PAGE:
Perfectionism in Physicians

Imagine that every time you need to do something you have a nagging parent or teacher who is constantly criticizing you and your results. That's how it is for many doctors because many are perfectionists. Perfectionists strive to meet high standards and seek flawlessness in themselves and others. The caricature of a  humorless, arrogant, driven physician sadly reflects this personality characteristic of many physicians.

perfectionist physician

Extreme conscientiousness is a personality trait that usually begins in childhood. Even if that nagging teacher or parent has been dead for years they have been internalized so that the perfectionist cannot escape their influence. Most perfectionists have tried hard to live up to their parents' expectations and many grow up in homes where parent's love is conditional on meeting their expectations. As a result, these children try to do everything perfectly to avoid being rejected by their parents. Always trying to please parents is often accompanied by the fear that the mother or father will criticize your achievements. Children growing up in this kind of environment worry they will never meet their parents' high standards.

Extreme stress, and conditioning during medical training, serve to accentuate this personality trait. Social reinforcement that perfection is a good thing can also lead to maladaptive or neurotic perfectionist tendencies. Perfection may be seen as a good thing by society but can lead to numerous medical and psychological problems for the physician.  It has been said that "society’s meat is the physician’s poison"(Gabbard 1985).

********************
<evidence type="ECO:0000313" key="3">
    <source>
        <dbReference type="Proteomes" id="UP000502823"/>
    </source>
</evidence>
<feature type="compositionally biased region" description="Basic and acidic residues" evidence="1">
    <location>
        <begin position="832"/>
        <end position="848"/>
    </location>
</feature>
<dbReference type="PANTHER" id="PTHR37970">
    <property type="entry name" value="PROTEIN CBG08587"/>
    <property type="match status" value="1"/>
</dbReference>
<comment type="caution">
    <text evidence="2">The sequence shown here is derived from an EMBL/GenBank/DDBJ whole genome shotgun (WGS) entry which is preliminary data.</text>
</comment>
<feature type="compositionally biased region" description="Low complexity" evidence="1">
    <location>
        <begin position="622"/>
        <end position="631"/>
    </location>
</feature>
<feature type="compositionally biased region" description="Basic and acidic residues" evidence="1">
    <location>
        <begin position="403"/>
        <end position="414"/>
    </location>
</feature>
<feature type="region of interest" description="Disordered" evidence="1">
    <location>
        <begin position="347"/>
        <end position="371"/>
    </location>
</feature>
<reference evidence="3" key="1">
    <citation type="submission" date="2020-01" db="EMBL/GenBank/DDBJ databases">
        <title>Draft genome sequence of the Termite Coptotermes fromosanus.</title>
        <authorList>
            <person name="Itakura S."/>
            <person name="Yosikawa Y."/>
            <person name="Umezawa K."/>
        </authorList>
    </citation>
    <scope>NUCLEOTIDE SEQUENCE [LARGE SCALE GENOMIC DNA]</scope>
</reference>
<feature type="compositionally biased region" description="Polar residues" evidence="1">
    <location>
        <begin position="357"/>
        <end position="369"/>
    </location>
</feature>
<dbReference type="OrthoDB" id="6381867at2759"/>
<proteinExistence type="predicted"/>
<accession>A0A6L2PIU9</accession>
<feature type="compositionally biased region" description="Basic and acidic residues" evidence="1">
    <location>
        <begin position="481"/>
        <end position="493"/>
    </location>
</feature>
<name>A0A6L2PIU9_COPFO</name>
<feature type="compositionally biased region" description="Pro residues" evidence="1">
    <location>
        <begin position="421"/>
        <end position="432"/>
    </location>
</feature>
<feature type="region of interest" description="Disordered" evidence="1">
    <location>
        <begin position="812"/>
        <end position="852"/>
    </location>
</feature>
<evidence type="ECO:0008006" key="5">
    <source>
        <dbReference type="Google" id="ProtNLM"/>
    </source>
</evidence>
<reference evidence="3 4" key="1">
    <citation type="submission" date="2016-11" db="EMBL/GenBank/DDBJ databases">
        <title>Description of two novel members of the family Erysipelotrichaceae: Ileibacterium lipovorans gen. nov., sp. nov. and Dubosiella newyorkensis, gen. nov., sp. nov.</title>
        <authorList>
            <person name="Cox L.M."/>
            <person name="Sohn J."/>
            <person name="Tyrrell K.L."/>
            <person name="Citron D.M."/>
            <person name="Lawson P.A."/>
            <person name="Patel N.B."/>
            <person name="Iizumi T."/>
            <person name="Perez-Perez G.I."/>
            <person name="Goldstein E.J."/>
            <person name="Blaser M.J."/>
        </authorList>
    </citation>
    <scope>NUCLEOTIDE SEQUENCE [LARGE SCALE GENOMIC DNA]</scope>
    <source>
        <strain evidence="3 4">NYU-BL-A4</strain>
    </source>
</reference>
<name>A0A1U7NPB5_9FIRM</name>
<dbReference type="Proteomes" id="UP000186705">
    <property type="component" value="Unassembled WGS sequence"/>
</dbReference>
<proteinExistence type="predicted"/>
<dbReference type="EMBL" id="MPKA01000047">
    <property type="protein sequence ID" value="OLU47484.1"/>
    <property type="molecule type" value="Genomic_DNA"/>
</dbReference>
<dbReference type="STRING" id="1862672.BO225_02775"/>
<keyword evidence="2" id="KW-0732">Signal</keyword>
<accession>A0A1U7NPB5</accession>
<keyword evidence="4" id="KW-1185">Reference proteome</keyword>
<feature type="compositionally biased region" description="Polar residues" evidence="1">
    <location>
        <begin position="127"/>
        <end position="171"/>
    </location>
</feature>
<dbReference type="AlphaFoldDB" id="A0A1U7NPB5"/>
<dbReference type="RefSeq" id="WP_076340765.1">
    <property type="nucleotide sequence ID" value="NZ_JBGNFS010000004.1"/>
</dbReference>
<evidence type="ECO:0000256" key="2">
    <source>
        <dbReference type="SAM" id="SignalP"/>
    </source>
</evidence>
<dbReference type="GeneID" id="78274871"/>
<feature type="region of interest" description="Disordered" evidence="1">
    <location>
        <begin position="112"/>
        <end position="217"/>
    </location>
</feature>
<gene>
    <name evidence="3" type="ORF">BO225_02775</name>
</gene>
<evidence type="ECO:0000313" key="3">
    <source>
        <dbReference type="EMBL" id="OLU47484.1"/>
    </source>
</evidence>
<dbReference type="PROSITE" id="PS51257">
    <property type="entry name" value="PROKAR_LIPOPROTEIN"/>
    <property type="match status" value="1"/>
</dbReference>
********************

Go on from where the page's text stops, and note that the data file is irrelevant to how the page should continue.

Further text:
Perfectionism has both professional and personal ramifications. Anger is a frequent problem for them and perfectionists are more likely to make errors  because they have a tendency to procrastinate. They delay making important decisions because they fear they will be judged adversely. They often are in conflict with peers and other hospital  staff and may find themselves disciplined by hospital disciplinary committees or even state medical boards. Perfectionists get upset over mistakes and worry that others will think badly of them. As a result they do not  seek help to correct errors and are more likely to cover up mistakes. Most perfectionists feel uncertain when a job is finished and are often reluctant to give up on tasks. They sometimes need to be told to 'leave it alone…now'. Doubt can make perfectionists very indecisive.

Both normal and neurotic perfectionists often set high standards that they feel compelled to meet. Setting such high personal standards may be a factor in anorexia nervosa. 

The damage to a physician's personal life is enormous. The constant fear of failure and anxiety about exposure causes them to be hypercritical and judgmental not only of themselves but also those around them.  As a result their personal relationships suffer. Many illnesses such as alcoholism, coronary heart disease, obsessive-compulsive disorder (OCD), obsessive-compulsive personality disorder (OCPD) and even suicide have been associated with perfectionistic behavior patterns.

Tidiness is usually a quality but perfectionists often take it to extremes and tend to be fussy and exacting. They may have a preoccupation with making everything neat and tidy and their high standards can be difficult to live with.

Perfectionistic physicians are often helped by simple coaching measures, like cognitive behavioral coaching, to point out their all or nothing thinking patterns.  Some need referral to a psychiatrist, psychologist or counselor.


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